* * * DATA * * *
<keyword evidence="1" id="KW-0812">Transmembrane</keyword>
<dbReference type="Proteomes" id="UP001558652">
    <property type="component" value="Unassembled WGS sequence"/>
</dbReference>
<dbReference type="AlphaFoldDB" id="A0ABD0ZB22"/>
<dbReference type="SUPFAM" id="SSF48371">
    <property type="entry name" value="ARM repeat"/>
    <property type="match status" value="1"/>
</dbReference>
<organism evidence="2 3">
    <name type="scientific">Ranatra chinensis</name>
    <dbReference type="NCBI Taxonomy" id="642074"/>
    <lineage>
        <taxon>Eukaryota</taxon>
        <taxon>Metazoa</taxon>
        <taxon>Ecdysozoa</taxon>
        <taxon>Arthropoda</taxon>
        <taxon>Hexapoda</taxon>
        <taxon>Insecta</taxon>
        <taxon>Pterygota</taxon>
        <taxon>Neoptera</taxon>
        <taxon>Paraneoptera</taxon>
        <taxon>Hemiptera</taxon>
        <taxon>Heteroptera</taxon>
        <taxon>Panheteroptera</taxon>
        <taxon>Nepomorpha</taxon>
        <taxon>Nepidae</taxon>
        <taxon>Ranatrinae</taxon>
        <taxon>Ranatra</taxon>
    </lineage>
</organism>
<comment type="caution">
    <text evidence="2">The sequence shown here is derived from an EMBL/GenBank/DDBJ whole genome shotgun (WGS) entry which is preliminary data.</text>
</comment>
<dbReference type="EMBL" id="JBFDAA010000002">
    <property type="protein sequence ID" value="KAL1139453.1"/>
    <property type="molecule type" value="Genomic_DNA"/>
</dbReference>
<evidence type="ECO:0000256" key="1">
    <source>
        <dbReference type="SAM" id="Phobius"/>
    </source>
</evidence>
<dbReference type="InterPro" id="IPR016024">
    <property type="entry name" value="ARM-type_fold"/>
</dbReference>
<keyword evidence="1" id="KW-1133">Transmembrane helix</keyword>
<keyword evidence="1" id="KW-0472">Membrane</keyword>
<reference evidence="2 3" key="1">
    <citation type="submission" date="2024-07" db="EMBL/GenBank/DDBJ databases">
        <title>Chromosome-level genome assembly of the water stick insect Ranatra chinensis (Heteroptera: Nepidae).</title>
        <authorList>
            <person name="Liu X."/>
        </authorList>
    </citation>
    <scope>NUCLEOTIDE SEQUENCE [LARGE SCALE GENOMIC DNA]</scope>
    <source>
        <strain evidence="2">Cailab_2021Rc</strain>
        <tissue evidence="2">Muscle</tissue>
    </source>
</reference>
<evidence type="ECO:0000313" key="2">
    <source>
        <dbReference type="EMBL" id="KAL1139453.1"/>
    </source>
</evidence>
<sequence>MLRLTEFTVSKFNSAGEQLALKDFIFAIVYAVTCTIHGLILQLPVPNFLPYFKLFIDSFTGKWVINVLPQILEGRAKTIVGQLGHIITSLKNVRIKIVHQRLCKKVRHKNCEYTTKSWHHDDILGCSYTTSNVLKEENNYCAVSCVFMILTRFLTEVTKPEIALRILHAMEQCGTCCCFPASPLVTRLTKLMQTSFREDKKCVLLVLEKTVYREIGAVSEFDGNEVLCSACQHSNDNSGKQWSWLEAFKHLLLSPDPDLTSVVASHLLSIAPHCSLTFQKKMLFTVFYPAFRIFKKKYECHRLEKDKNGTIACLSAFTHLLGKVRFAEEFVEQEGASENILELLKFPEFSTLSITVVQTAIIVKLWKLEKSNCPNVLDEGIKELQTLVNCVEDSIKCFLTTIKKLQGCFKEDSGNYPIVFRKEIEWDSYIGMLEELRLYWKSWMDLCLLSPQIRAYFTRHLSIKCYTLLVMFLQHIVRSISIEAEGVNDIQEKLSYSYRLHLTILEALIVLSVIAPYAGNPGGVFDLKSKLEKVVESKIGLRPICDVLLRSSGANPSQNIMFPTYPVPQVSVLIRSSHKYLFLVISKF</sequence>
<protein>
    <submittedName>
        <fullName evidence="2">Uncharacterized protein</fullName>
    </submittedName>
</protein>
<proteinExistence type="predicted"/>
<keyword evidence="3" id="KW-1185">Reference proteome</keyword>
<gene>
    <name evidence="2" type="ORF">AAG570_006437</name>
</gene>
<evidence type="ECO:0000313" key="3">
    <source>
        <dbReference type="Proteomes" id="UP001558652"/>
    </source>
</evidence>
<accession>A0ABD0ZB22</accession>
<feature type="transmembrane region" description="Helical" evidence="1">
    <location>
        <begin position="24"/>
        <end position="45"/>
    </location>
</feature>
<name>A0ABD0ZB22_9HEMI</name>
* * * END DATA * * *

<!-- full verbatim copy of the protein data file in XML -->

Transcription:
<keyword evidence="1" id="KW-0812">Transmembrane</keyword>
<dbReference type="Proteomes" id="UP001558652">
    <property type="component" value="Unassembled WGS sequence"/>
</dbReference>
<dbReference type="AlphaFoldDB" id="A0ABD0ZB22"/>
<dbReference type="SUPFAM" id="SSF48371">
    <property type="entry name" value="ARM repeat"/>
    <property type="match status" value="1"/>
</dbReference>
<organism evidence="2 3">
    <name type="scientific">Ranatra chinensis</name>
    <dbReference type="NCBI Taxonomy" id="642074"/>
    <lineage>
        <taxon>Eukaryota</taxon>
        <taxon>Metazoa</taxon>
        <taxon>Ecdysozoa</taxon>
        <taxon>Arthropoda</taxon>
        <taxon>Hexapoda</taxon>
        <taxon>Insecta</taxon>
        <taxon>Pterygota</taxon>
        <taxon>Neoptera</taxon>
        <taxon>Paraneoptera</taxon>
        <taxon>Hemiptera</taxon>
        <taxon>Heteroptera</taxon>
        <taxon>Panheteroptera</taxon>
        <taxon>Nepomorpha</taxon>
        <taxon>Nepidae</taxon>
        <taxon>Ranatrinae</taxon>
        <taxon>Ranatra</taxon>
    </lineage>
</organism>
<comment type="caution">
    <text evidence="2">The sequence shown here is derived from an EMBL/GenBank/DDBJ whole genome shotgun (WGS) entry which is preliminary data.</text>
</comment>
<dbReference type="EMBL" id="JBFDAA010000002">
    <property type="protein sequence ID" value="KAL1139453.1"/>
    <property type="molecule type" value="Genomic_DNA"/>
</dbReference>
<evidence type="ECO:0000256" key="1">
    <source>
        <dbReference type="SAM" id="Phobius"/>
    </source>
</evidence>
<dbReference type="InterPro" id="IPR016024">
    <property type="entry name" value="ARM-type_fold"/>
</dbReference>
<keyword evidence="1" id="KW-1133">Transmembrane helix</keyword>
<keyword evidence="1" id="KW-0472">Membrane</keyword>
<reference evidence="2 3" key="1">
    <citation type="submission" date="2024-07" db="EMBL/GenBank/DDBJ databases">
        <title>Chromosome-level genome assembly of the water stick insect Ranatra chinensis (Heteroptera: Nepidae).</title>
        <authorList>
            <person name="Liu X."/>
        </authorList>
    </citation>
    <scope>NUCLEOTIDE SEQUENCE [LARGE SCALE GENOMIC DNA]</scope>
    <source>
        <strain evidence="2">Cailab_2021Rc</strain>
        <tissue evidence="2">Muscle</tissue>
    </source>
</reference>
<evidence type="ECO:0000313" key="2">
    <source>
        <dbReference type="EMBL" id="KAL1139453.1"/>
    </source>
</evidence>
<sequence>MLRLTEFTVSKFNSAGEQLALKDFIFAIVYAVTCTIHGLILQLPVPNFLPYFKLFIDSFTGKWVINVLPQILEGRAKTIVGQLGHIITSLKNVRIKIVHQRLCKKVRHKNCEYTTKSWHHDDILGCSYTTSNVLKEENNYCAVSCVFMILTRFLTEVTKPEIALRILHAMEQCGTCCCFPASPLVTRLTKLMQTSFREDKKCVLLVLEKTVYREIGAVSEFDGNEVLCSACQHSNDNSGKQWSWLEAFKHLLLSPDPDLTSVVASHLLSIAPHCSLTFQKKMLFTVFYPAFRIFKKKYECHRLEKDKNGTIACLSAFTHLLGKVRFAEEFVEQEGASENILELLKFPEFSTLSITVVQTAIIVKLWKLEKSNCPNVLDEGIKELQTLVNCVEDSIKCFLTTIKKLQGCFKEDSGNYPIVFRKEIEWDSYIGMLEELRLYWKSWMDLCLLSPQIRAYFTRHLSIKCYTLLVMFLQHIVRSISIEAEGVNDIQEKLSYSYRLHLTILEALIVLSVIAPYAGNPGGVFDLKSKLEKVVESKIGLRPICDVLLRSSGANPSQNIMFPTYPVPQVSVLIRSSHKYLFLVISKF</sequence>
<protein>
    <submittedName>
        <fullName evidence="2">Uncharacterized protein</fullName>
    </submittedName>
</protein>
<proteinExistence type="predicted"/>
<keyword evidence="3" id="KW-1185">Reference proteome</keyword>
<gene>
    <name evidence="2" type="ORF">AAG570_006437</name>
</gene>
<evidence type="ECO:0000313" key="3">
    <source>
        <dbReference type="Proteomes" id="UP001558652"/>
    </source>
</evidence>
<accession>A0ABD0ZB22</accession>
<feature type="transmembrane region" description="Helical" evidence="1">
    <location>
        <begin position="24"/>
        <end position="45"/>
    </location>
</feature>
<name>A0ABD0ZB22_9HEMI</name>